Silverado Plaza renovation

The Napa city Planning Commission gave the go-ahead to a renovation of Silverado Plaza, the shopping center at Trancas Street and Soscol Avenue, after designers agreed to add more plantings, seating and shade structures. to the plaza’s central courtyard, a popular lunchtime gathering spot.

Submitted graphic

The owner of Silverado Plaza has belatedly won city permission to give the north Napa shopping center its largest overhaul since it opened nearly 40 years ago.

Out will go the plaza’s once-fashionable mansard roof and earth-toned siding. In their place will arrive a metal roof, awnings and other farmhouse-style trimmings in a remodel that finally won Planning Commission approval Thursday night, a month and a half later than planned.

The unanimous ruling frees the owner, Regency Centers Corp. of Walnut Creek, to start the $5 million renovation it announced in January to bring the shopping center’s look in line with the sparer and cleaner-lined architecture that has sprung up around Napa since its 1978 debut.

Construction is expected to last a year, starting with the CVS drugstore on the west and moving across the 84,916 square feet of floor space to Nob Hill Foods in the east. All businesses will stay open as they receive new façades and signage, Regency directors previously announced.

Despite strong reviews for its design from Napa planning staff, the city’s land-use authority delayed a scheduled August vote over concerns about losing the trees, shade and seating that have made Silverado Plaza not only a place for errands, but a popular gathering spot for lunch and conversation.

Revisions offered by Regency’s design partner, the Fitch firm of Arizona, filled in many of the apparent blanks in the center’s landscape – particularly in the central courtyard that has long drawn lunch-hour visitors to the complex at Trancas Street and Soscol Avenue.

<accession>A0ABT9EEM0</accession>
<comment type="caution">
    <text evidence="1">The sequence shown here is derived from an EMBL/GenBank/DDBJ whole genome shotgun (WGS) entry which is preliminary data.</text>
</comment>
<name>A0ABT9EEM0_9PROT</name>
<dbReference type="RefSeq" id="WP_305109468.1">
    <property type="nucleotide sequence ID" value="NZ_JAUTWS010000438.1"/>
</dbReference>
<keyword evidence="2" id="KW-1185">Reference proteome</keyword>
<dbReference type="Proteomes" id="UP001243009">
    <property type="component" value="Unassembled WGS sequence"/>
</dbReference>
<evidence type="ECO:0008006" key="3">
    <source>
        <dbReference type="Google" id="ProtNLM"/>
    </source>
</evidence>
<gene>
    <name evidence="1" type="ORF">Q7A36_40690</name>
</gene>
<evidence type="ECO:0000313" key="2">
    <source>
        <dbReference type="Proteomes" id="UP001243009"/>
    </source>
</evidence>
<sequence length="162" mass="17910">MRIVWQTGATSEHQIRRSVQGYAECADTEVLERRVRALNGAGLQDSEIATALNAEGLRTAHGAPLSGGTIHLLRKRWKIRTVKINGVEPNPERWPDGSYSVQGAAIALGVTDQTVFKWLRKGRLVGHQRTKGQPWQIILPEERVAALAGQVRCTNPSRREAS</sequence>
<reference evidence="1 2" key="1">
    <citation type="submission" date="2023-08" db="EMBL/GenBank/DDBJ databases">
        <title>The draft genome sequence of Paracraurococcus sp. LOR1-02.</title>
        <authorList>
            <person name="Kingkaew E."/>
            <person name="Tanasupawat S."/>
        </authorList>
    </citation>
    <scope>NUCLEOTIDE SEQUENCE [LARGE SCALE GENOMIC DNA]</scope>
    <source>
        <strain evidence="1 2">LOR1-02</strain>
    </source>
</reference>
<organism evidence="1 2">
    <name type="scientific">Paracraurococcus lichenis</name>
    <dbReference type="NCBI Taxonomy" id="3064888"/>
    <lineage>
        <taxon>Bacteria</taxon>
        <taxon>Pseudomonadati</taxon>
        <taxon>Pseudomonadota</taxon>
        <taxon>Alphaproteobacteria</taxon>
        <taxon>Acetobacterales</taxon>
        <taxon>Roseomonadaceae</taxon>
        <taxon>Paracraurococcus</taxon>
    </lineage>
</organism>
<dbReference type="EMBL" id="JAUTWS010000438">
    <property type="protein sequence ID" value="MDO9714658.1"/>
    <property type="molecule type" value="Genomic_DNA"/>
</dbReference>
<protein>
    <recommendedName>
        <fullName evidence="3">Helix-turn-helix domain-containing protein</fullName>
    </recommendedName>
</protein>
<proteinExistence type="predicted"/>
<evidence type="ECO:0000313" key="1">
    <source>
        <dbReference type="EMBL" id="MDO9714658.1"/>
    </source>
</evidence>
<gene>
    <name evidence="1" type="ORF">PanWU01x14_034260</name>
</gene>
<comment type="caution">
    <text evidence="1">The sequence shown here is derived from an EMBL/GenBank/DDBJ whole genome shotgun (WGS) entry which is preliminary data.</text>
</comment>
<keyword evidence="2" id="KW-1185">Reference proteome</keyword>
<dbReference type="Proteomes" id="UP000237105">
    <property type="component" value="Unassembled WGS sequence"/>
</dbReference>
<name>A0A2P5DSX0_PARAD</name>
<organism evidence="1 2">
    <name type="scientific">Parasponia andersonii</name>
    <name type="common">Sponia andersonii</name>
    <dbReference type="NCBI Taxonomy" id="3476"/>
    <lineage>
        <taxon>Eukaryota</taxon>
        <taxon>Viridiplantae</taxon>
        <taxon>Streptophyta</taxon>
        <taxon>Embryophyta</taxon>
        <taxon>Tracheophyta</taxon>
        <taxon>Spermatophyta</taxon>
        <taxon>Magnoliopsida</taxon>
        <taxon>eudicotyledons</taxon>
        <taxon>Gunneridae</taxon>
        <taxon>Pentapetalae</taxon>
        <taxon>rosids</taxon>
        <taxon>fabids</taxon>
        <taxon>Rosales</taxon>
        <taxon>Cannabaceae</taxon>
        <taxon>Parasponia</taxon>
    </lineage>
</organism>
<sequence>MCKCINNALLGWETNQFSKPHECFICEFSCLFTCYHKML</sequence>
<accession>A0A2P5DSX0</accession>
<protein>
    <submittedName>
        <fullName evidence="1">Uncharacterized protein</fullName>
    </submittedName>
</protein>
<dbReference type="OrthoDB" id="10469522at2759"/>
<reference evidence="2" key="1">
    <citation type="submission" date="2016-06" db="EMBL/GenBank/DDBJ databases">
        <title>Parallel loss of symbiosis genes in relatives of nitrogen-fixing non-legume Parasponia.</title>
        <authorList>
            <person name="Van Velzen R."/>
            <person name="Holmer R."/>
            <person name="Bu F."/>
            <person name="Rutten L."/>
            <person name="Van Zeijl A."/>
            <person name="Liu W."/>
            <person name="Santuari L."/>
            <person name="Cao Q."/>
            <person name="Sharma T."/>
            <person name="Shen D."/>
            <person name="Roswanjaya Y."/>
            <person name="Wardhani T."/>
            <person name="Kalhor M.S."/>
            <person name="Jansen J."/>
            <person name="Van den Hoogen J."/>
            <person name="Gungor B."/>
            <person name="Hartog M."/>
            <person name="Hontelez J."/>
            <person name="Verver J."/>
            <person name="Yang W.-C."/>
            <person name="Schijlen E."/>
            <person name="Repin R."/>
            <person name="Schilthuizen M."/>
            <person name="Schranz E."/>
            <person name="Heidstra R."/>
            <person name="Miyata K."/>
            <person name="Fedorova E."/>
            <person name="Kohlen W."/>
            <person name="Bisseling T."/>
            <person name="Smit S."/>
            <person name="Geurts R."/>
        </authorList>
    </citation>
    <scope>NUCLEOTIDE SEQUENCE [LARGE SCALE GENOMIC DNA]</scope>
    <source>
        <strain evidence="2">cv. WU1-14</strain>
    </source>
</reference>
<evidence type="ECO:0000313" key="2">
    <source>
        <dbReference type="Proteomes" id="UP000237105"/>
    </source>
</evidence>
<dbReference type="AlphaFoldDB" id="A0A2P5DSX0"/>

Earlier sketches that broke up the stepped, sunken plaza into small segments sized for handfuls of people had drawn planners’ criticism for leaving the grounds too bare, exposed and short on seating. In response, Fitch agreed to expand the plaza’s green areas, include extra benches and chairs, and add two curving shade structures for summertime comfort. A lighter-toned surface will replace the existing, brick-red pavers.

“It’s one of the only shopping center with this kind of outdoor space” to encourage visitors to pause and linger, Commissioner Beth Painter told Jay Adams, Fitch’s design director. “You’ve shown some real thoughts on the comments you’ve heard.”

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Silverado Plaza’s west border facing Soscol Avenue also will present a new face to passers-by. An unused gardening center at the CVS will be removed to make room for a drive-through lane, and the redesign will add mock metal windows, a metal overhang and extended wainscoting on the west – all features added at the city’s suggestion after the canceled August vote.

Even as planners finally let the new-look shopping center move ahead, one detail still rankled. The commission required Regency to plant redwoods on the south of the property to replace trees that were cut down in recent months – without notifying the city or those living in nearby apartment buildings.

Commissioner Gordon Huether urged the requirement for new redwoods to restore the screening that long separated homes from the back sides of Silverado Plaza’s storefronts.

“It’s amazing nobody knows how those trees disappeared – those were large redwood trees,” he said. “I find that very rude to the neighbors; they have balconies and from there, they’ll be looking right into trash receptacles.”

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Howard Yune covers the city of Napa and the town of Yountville. He has been a reporter and photographer for the Register since 2011, and previously wrote for the Marysville Appeal-Democrat, Anaheim Bulletin and Coos Bay (Oregon) World.